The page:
I was lucky. The only reason I was able to regain access to my account was through chance - a friend of a friend works at Google. Until then, my hacker had given me better feedback than Gmail and Google, following my attempts to get in touch with them. The company that presents itself as the friendly face of the web doesn't have a single human to talk to in these circumstances. The office just cut me off and, after a friend waited on hold for 20 minutes to ask if there was anything that could be done to help, the reply was a simple "nope".

When someone did bother to look into my problem, it took only five minutes to fix. The hacker had doubled the verification process on my password so I couldn't get in. Once Google disabled it from the inside, I was able to reset all my security checks without a problem.

Even now, I'm not sure it's over. In one last message, addressed from myself just two days ago, the hacker wrote: "I see you got the account back. Sorry for the trouble." I never replied, so I guess I'll never know what this individual's circumstances were. But I feel the need to understand them. Perhaps we believe that if we find reasons for things, we'll feel safer. Perhaps it's about restoring faith in human nature.

However, my hacker seems to have disappeared back into the ether. Of course, they could be reading this now.

Chatting with a hacker

Tuesday, 8.33am
From: Rowenna Davis
Hi, I can't believe you would do this. The poorest, most vulnerable of my contacts are the most worried about me and most likely to send you money. The most educated people with resources know it's a scam. I also find it difficult to make ends meet, but without access to this account I can't work because all my contacts are stored in the account you have taken over. I am totally paralysed. If there is any way you can send me my address book, I would be willing to pay for it. It's horrible to be forwarded messages that have been sent in your own name. I honestly don't know how you justify this to yourself.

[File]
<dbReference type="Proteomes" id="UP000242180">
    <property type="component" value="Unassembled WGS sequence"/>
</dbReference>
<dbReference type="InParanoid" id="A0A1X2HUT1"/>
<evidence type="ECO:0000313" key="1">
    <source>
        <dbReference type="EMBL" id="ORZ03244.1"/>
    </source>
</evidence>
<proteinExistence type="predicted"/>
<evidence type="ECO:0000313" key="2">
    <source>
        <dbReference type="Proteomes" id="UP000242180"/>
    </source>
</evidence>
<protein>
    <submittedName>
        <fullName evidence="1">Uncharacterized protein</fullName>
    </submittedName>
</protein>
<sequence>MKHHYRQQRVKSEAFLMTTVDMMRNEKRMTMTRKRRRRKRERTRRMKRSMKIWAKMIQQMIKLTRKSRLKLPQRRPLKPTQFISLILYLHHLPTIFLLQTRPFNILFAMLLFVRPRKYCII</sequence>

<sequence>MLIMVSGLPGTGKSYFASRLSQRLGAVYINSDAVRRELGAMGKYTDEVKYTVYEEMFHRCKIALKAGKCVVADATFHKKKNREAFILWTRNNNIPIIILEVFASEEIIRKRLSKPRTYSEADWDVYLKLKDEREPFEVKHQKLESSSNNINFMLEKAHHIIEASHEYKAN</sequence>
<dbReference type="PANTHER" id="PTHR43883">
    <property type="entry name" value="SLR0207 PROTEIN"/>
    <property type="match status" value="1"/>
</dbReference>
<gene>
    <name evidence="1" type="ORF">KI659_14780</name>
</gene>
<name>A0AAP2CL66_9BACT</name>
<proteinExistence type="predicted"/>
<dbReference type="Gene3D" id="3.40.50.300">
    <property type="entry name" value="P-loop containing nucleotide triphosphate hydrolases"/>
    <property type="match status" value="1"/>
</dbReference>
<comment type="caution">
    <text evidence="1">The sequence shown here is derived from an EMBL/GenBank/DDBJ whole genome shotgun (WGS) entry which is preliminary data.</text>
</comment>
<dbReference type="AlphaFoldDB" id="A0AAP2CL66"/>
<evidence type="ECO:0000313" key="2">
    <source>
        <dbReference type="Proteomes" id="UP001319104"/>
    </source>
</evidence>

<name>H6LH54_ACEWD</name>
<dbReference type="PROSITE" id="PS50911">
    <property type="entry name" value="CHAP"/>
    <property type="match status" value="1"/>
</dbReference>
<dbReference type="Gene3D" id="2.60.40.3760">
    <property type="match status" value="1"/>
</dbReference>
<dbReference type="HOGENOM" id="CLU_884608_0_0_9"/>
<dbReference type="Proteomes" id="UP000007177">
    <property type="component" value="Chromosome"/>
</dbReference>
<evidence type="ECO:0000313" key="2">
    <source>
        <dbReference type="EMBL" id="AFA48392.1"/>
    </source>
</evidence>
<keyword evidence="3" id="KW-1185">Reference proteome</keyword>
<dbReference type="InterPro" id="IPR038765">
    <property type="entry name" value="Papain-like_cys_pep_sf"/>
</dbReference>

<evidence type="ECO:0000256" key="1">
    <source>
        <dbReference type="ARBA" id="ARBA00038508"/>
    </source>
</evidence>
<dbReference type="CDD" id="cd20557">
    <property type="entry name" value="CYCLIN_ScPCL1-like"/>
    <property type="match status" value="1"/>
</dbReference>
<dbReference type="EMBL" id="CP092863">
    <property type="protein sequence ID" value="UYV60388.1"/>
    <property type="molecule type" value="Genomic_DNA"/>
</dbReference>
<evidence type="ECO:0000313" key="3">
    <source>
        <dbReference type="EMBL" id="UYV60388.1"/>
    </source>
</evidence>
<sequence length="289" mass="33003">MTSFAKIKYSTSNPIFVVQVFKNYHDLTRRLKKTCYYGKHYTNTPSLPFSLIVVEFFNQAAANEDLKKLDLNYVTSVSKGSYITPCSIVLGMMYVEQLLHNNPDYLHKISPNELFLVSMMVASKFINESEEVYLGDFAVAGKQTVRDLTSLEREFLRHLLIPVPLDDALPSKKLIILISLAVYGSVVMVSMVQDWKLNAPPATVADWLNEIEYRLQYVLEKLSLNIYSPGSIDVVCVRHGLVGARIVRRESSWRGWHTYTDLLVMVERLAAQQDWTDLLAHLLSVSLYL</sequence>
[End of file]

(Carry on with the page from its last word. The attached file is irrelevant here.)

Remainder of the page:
From: the hacker

Can you send me 500 quid?


From: Rowenna Davis
1) I literally don't have 500 quid to give you. I can't make any more money until I have access to my account back - I work freelance and all my work contacts are being held by you. 2) How would I know if I gave you any money that you'd actually send me my contacts? 3) Do you ever feel even slightly bad about what you're doing?

From: the hacker

Sure I don't feel great, but I don't seem to have a choice, it's way better than robbing you on the streets. I give you my word, if you send me money, I will give you back access to you account with all your emails and contacts intact. If you can't send 500 quid at least 300 quid will do. Send money by Western Union to Rowenna Davis Madrid Spain. Waiting


From: Rowenna Davis

Why don't you have a choice?

From: the hacker

You don't wanna the kinda life I am living. You think it's as nice and sweet as your life? But at least I don't rob on the streets


From: Rowenna Davis
I'm not making judgments about your life - you are making judgments about mine. If you read some of those emails you'll know it gets pretty shit at this end too. And even if my life was really happy, I don't see why that justifies you taking over my emails. But I wonder why you feel that you have no choice.


From: the hacker
Are you sending money?


From: Rowenna Davis
I don't have £300. I have asked some of my friends if they can help, but they think it's a stupid idea because you can't be trusted to return the details.

From: the hacker

I don't need your details for anything, to show some good will I could give you about 20 contacts, then when you send money, I give you the rest of it.

Thursday, 11.04pm

From: the hacker

I see you got back your account. Sorry for the trouble.

original article found here